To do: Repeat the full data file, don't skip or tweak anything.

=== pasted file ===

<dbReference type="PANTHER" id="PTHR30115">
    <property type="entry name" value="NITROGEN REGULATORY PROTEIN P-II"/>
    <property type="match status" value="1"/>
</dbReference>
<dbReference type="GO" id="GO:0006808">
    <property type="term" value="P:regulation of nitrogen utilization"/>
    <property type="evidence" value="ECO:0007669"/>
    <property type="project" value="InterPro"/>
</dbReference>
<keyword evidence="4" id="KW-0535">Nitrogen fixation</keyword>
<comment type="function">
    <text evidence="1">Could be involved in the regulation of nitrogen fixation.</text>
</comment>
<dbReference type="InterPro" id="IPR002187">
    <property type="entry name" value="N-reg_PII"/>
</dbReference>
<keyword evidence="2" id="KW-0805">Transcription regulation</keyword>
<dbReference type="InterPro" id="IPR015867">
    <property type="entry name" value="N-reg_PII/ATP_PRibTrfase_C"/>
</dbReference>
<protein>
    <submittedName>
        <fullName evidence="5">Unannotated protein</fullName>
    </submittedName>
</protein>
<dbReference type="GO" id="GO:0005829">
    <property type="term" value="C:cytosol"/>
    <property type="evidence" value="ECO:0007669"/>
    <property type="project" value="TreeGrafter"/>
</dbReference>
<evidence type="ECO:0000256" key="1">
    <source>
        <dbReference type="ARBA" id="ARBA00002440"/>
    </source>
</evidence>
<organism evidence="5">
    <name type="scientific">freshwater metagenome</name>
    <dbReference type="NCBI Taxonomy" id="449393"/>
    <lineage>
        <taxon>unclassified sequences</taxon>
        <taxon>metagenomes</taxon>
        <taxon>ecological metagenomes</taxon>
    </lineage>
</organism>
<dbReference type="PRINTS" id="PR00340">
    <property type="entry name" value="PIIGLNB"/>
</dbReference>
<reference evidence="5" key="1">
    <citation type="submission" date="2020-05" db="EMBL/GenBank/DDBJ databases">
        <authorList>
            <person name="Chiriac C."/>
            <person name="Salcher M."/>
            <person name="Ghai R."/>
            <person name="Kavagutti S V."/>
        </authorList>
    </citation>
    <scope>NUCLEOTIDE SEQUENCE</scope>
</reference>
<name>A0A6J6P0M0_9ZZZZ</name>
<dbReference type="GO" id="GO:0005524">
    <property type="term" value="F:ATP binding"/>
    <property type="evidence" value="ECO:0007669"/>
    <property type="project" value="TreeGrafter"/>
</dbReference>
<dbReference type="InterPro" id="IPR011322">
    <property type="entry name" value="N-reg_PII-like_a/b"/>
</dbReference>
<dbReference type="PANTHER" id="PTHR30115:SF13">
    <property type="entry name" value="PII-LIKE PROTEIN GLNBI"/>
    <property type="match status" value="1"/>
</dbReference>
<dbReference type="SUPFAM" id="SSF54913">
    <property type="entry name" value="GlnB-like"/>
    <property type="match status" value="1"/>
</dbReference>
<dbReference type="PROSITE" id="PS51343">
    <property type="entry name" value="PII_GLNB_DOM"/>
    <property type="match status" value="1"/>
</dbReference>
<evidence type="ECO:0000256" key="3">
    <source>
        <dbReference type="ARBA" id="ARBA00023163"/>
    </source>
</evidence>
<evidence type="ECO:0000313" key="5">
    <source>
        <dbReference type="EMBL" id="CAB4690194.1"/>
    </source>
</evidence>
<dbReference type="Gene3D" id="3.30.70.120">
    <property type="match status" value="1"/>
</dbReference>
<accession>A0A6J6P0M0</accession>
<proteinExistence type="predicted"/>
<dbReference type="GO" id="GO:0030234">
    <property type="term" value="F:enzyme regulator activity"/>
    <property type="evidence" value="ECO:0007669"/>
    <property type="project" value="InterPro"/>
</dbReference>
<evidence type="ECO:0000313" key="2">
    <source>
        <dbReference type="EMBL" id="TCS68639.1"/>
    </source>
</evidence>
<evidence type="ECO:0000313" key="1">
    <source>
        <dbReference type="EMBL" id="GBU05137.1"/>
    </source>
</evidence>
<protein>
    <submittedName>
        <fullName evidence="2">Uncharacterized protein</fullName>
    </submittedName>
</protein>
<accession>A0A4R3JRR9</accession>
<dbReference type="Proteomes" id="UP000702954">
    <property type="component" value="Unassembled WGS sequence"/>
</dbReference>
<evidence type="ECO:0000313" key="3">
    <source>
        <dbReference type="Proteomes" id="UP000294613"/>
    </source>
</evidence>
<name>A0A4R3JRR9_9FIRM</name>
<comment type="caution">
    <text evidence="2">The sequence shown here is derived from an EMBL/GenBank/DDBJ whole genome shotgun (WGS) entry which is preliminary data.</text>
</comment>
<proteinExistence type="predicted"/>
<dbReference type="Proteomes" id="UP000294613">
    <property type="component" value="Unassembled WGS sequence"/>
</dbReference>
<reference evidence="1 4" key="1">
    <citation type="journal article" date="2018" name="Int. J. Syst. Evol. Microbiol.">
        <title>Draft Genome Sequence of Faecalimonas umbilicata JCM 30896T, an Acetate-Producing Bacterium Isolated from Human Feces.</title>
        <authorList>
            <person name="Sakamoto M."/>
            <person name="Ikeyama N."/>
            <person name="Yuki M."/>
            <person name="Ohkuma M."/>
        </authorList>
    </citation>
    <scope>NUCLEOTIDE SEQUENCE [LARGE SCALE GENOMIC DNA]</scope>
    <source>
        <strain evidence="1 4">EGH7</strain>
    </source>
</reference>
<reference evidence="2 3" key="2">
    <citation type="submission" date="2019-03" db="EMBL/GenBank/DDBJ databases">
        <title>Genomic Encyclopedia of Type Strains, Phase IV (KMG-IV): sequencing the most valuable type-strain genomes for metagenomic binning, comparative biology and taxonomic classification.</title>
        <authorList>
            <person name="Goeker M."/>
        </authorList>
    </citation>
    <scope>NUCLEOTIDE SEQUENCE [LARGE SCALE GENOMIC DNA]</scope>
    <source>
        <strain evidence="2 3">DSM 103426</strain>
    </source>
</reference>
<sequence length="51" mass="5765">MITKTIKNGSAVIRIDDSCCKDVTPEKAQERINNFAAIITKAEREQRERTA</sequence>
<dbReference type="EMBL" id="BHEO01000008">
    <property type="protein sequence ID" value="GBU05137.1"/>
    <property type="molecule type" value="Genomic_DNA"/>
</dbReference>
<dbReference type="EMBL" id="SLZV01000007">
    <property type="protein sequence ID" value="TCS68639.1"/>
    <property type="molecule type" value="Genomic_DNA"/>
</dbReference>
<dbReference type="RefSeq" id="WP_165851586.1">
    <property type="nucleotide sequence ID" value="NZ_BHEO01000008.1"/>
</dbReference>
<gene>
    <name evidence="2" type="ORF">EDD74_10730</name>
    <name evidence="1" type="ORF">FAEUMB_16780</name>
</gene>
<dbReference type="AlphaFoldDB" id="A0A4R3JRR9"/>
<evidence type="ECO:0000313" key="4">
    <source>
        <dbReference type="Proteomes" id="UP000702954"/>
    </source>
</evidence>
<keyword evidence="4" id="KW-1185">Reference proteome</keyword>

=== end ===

<dbReference type="PANTHER" id="PTHR30115">
    <property type="entry name" value="NITROGEN REGULATORY PROTEIN P-II"/>
    <property type="match status" value="1"/>
</dbReference>
<dbReference type="GO" id="GO:0006808">
    <property type="term" value="P:regulation of nitrogen utilization"/>
    <property type="evidence" value="ECO:0007669"/>
    <property type="project" value="InterPro"/>
</dbReference>
<keyword evidence="4" id="KW-0535">Nitrogen fixation</keyword>
<comment type="function">
    <text evidence="1">Could be involved in the regulation of nitrogen fixation.</text>
</comment>
<dbReference type="InterPro" id="IPR002187">
    <property type="entry name" value="N-reg_PII"/>
</dbReference>
<keyword evidence="2" id="KW-0805">Transcription regulation</keyword>
<dbReference type="InterPro" id="IPR015867">
    <property type="entry name" value="N-reg_PII/ATP_PRibTrfase_C"/>
</dbReference>
<protein>
    <submittedName>
        <fullName evidence="5">Unannotated protein</fullName>
    </submittedName>
</protein>
<dbReference type="GO" id="GO:0005829">
    <property type="term" value="C:cytosol"/>
    <property type="evidence" value="ECO:0007669"/>
    <property type="project" value="TreeGrafter"/>
</dbReference>
<evidence type="ECO:0000256" key="1">
    <source>
        <dbReference type="ARBA" id="ARBA00002440"/>
    </source>
</evidence>
<organism evidence="5">
    <name type="scientific">freshwater metagenome</name>
    <dbReference type="NCBI Taxonomy" id="449393"/>
    <lineage>
        <taxon>unclassified sequences</taxon>
        <taxon>metagenomes</taxon>
        <taxon>ecological metagenomes</taxon>
    </lineage>
</organism>
<dbReference type="PRINTS" id="PR00340">
    <property type="entry name" value="PIIGLNB"/>
</dbReference>
<reference evidence="5" key="1">
    <citation type="submission" date="2020-05" db="EMBL/GenBank/DDBJ databases">
        <authorList>
            <person name="Chiriac C."/>
            <person name="Salcher M."/>
            <person name="Ghai R."/>
            <person name="Kavagutti S V."/>
        </authorList>
    </citation>
    <scope>NUCLEOTIDE SEQUENCE</scope>
</reference>
<name>A0A6J6P0M0_9ZZZZ</name>
<dbReference type="GO" id="GO:0005524">
    <property type="term" value="F:ATP binding"/>
    <property type="evidence" value="ECO:0007669"/>
    <property type="project" value="TreeGrafter"/>
</dbReference>
<dbReference type="InterPro" id="IPR011322">
    <property type="entry name" value="N-reg_PII-like_a/b"/>
</dbReference>
<dbReference type="PANTHER" id="PTHR30115:SF13">
    <property type="entry name" value="PII-LIKE PROTEIN GLNBI"/>
    <property type="match status" value="1"/>
</dbReference>
<dbReference type="SUPFAM" id="SSF54913">
    <property type="entry name" value="GlnB-like"/>
    <property type="match status" value="1"/>
</dbReference>
<dbReference type="PROSITE" id="PS51343">
    <property type="entry name" value="PII_GLNB_DOM"/>
    <property type="match status" value="1"/>
</dbReference>
<evidence type="ECO:0000256" key="3">
    <source>
        <dbReference type="ARBA" id="ARBA00023163"/>
    </source>
</evidence>
<evidence type="ECO:0000313" key="5">
    <source>
        <dbReference type="EMBL" id="CAB4690194.1"/>
    </source>
</evidence>
<dbReference type="Gene3D" id="3.30.70.120">
    <property type="match status" value="1"/>
</dbReference>
<accession>A0A6J6P0M0</accession>
<proteinExistence type="predicted"/>
<dbReference type="GO" id="GO:0030234">
    <property type="term" value="F:enzyme regulator activity"/>
    <property type="evidence" value="ECO:0007669"/>
    <property type="project" value="InterPro"/>
</dbReference>
<evidence type="ECO:0000313" key="2">
    <source>
        <dbReference type="EMBL" id="TCS68639.1"/>
    </source>
</evidence>
<evidence type="ECO:0000313" key="1">
    <source>
        <dbReference type="EMBL" id="GBU05137.1"/>
    </source>
</evidence>
<protein>
    <submittedName>
        <fullName evidence="2">Uncharacterized protein</fullName>
    </submittedName>
</protein>
<accession>A0A4R3JRR9</accession>
<dbReference type="Proteomes" id="UP000702954">
    <property type="component" value="Unassembled WGS sequence"/>
</dbReference>
<evidence type="ECO:0000313" key="3">
    <source>
        <dbReference type="Proteomes" id="UP000294613"/>
    </source>
</evidence>
<name>A0A4R3JRR9_9FIRM</name>
<comment type="caution">
    <text evidence="2">The sequence shown here is derived from an EMBL/GenBank/DDBJ whole genome shotgun (WGS) entry which is preliminary data.</text>
</comment>
<proteinExistence type="predicted"/>
<dbReference type="Proteomes" id="UP000294613">
    <property type="component" value="Unassembled WGS sequence"/>
</dbReference>
<reference evidence="1 4" key="1">
    <citation type="journal article" date="2018" name="Int. J. Syst. Evol. Microbiol.">
        <title>Draft Genome Sequence of Faecalimonas umbilicata JCM 30896T, an Acetate-Producing Bacterium Isolated from Human Feces.</title>
        <authorList>
            <person name="Sakamoto M."/>
            <person name="Ikeyama N."/>
            <person name="Yuki M."/>
            <person name="Ohkuma M."/>
        </authorList>
    </citation>
    <scope>NUCLEOTIDE SEQUENCE [LARGE SCALE GENOMIC DNA]</scope>
    <source>
        <strain evidence="1 4">EGH7</strain>
    </source>
</reference>
<reference evidence="2 3" key="2">
    <citation type="submission" date="2019-03" db="EMBL/GenBank/DDBJ databases">
        <title>Genomic Encyclopedia of Type Strains, Phase IV (KMG-IV): sequencing the most valuable type-strain genomes for metagenomic binning, comparative biology and taxonomic classification.</title>
        <authorList>
            <person name="Goeker M."/>
        </authorList>
    </citation>
    <scope>NUCLEOTIDE SEQUENCE [LARGE SCALE GENOMIC DNA]</scope>
    <source>
        <strain evidence="2 3">DSM 103426</strain>
    </source>
</reference>
<sequence length="51" mass="5765">MITKTIKNGSAVIRIDDSCCKDVTPEKAQERINNFAAIITKAEREQRERTA</sequence>
<dbReference type="EMBL" id="BHEO01000008">
    <property type="protein sequence ID" value="GBU05137.1"/>
    <property type="molecule type" value="Genomic_DNA"/>
</dbReference>
<dbReference type="EMBL" id="SLZV01000007">
    <property type="protein sequence ID" value="TCS68639.1"/>
    <property type="molecule type" value="Genomic_DNA"/>
</dbReference>
<dbReference type="RefSeq" id="WP_165851586.1">
    <property type="nucleotide sequence ID" value="NZ_BHEO01000008.1"/>
</dbReference>
<gene>
    <name evidence="2" type="ORF">EDD74_10730</name>
    <name evidence="1" type="ORF">FAEUMB_16780</name>
</gene>
<dbReference type="AlphaFoldDB" id="A0A4R3JRR9"/>
<evidence type="ECO:0000313" key="4">
    <source>
        <dbReference type="Proteomes" id="UP000702954"/>
    </source>
</evidence>
<keyword evidence="4" id="KW-1185">Reference proteome</keyword>